Clearly, the measured FFR value (mFFR) derived from this technique gives the cardiologist an objective value to help in making treatment decisions, placing less reliance on the doctor’s subjective judgment based on experience. Unfortunately, the pressure measurement procedure to obtain the mFFR value is performed in less than 10 percent of cases in which stents are inserted in the U.K. Because the procedure involves inserting a wire inside an artery, it adds expense and prolongs patient discomfort, so, although the pressure measurement procedure offers significant advantages, doctors around the world have not adopted this invasive technique in high percentages.

Angiogram of coronary artery

Simulation of coronary artery

Angiogram of coronary artery and its branches (left); virtual model of branched coronary artery structure using ANSYS CFD (right). High pressures shown in red and orange; lower pressures in green and blue.

Cardiologists and simulation experts at VIRTUheart are using ANSYS CFD to accelerate and improve diagnosis of the severity of coronary artery disease in a given patient.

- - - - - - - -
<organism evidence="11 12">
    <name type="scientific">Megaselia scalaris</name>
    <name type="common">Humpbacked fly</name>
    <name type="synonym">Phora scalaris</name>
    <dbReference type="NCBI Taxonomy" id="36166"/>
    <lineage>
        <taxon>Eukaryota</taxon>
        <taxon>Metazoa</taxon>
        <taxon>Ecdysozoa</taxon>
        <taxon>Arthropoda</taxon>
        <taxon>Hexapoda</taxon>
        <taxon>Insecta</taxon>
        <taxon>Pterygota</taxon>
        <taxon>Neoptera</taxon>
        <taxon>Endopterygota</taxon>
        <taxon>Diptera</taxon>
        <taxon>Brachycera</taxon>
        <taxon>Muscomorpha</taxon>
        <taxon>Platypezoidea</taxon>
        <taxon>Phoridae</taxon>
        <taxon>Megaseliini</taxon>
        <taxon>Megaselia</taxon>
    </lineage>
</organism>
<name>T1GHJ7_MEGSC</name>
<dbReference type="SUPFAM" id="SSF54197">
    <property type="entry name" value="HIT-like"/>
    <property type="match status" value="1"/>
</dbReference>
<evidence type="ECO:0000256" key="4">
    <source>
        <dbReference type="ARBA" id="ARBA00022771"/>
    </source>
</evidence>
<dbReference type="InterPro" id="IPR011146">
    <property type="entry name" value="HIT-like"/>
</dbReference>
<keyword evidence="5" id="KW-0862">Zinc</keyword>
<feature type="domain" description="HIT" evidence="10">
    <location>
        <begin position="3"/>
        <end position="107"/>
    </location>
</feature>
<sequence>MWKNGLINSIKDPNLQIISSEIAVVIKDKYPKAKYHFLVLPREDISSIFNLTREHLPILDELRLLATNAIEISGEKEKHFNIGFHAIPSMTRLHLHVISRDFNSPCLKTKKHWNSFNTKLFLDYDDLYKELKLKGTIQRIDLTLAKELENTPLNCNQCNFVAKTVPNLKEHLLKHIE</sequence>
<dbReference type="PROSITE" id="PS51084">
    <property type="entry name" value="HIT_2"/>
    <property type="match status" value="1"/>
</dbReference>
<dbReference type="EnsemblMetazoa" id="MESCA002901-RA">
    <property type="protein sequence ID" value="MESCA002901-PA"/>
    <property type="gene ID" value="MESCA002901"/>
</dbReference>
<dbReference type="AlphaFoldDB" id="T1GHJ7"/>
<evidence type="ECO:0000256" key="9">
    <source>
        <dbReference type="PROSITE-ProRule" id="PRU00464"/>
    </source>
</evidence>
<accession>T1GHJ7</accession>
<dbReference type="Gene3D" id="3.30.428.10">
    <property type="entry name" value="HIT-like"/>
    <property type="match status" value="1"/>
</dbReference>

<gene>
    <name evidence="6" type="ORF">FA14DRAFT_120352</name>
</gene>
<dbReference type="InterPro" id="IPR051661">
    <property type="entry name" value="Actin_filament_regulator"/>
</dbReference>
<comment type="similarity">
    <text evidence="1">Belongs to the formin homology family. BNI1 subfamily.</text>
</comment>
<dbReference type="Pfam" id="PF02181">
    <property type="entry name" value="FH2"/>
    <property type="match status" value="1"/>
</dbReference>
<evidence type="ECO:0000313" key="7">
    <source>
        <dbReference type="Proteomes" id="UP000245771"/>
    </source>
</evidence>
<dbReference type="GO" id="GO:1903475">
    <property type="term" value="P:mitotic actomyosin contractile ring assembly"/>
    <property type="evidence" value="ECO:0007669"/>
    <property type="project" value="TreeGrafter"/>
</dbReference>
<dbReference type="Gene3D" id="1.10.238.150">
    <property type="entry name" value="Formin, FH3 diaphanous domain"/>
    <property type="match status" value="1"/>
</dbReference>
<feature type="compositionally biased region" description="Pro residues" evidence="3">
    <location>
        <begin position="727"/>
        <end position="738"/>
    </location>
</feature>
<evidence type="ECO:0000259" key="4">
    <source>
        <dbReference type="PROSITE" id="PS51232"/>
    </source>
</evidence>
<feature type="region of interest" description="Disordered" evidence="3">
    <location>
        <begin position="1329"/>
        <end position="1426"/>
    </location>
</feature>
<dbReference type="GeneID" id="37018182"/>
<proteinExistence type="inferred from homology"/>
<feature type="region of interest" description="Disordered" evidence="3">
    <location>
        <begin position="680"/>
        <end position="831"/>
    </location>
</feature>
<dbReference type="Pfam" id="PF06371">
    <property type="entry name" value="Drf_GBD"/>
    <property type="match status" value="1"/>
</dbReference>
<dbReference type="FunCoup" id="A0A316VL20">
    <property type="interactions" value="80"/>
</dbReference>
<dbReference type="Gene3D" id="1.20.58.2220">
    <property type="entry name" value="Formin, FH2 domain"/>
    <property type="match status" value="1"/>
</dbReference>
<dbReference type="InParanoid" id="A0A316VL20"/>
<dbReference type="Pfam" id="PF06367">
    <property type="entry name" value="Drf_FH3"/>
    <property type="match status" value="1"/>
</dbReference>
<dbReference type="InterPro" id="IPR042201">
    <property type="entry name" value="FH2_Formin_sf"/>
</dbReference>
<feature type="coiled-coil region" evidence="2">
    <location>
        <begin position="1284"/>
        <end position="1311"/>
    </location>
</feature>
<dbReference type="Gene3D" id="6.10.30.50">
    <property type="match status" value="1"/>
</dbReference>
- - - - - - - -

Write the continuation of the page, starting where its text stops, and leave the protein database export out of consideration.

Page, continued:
ANSYS solutions are used extensively at the INSIGNEO Institute for In Silico Medicine at the University of Sheffield, so it was natural to turn to modeling and simulation of the coronary arteries to try to obtain a virtual, non-invasive FFR value (vFFR™). Such a solution, researchers hoped, would clear the way for higher adoption of this valuable measure in coronary treatment decisions. The potential benefit in improved patient outcomes was the driving force for this investigation.

Researchers conducted a pilot study involving 19 patients with stable coronary artery disease and a total of 35 constricted arteries using ANSYS CFD. [2] They obtained rotational coronary angiograms to give a 3-D picture of the coronary vessels. (Additional investigation following this clinical trial has been done to eliminate the need for rotational coronary angiography, as this instrumentation is less commonly available than standard 2-D angiography instrumentation. Results of this research are not yet available.) The team segmented the angiograms to produce 3-D arterial geometries. Customized software created a surface mesh and volumetric mesh comprising approximately 1.5 million cells. Researchers applied generic pressure and flow boundary conditions, as opposed to patient-specific ones, to the model. They then imported the meshed geometry into ANSYS CFX for CFD simulation of the pressure drop across the lesions and calculation of the vFFR.

The mFFR and vFFR values obtained for the pilot study were in good agreement. The overall diagnostic accuracy of vFFR was 97 percent. A plot of vFFR versus mFFR had a correlation coefficient of 0.84.


Coronary lesion
Coronary lesion with vFFR = 0.47 is clearly a candidate for treatment
Coronary lesion simulation
Flow through coronary lesion
Angiogram in progress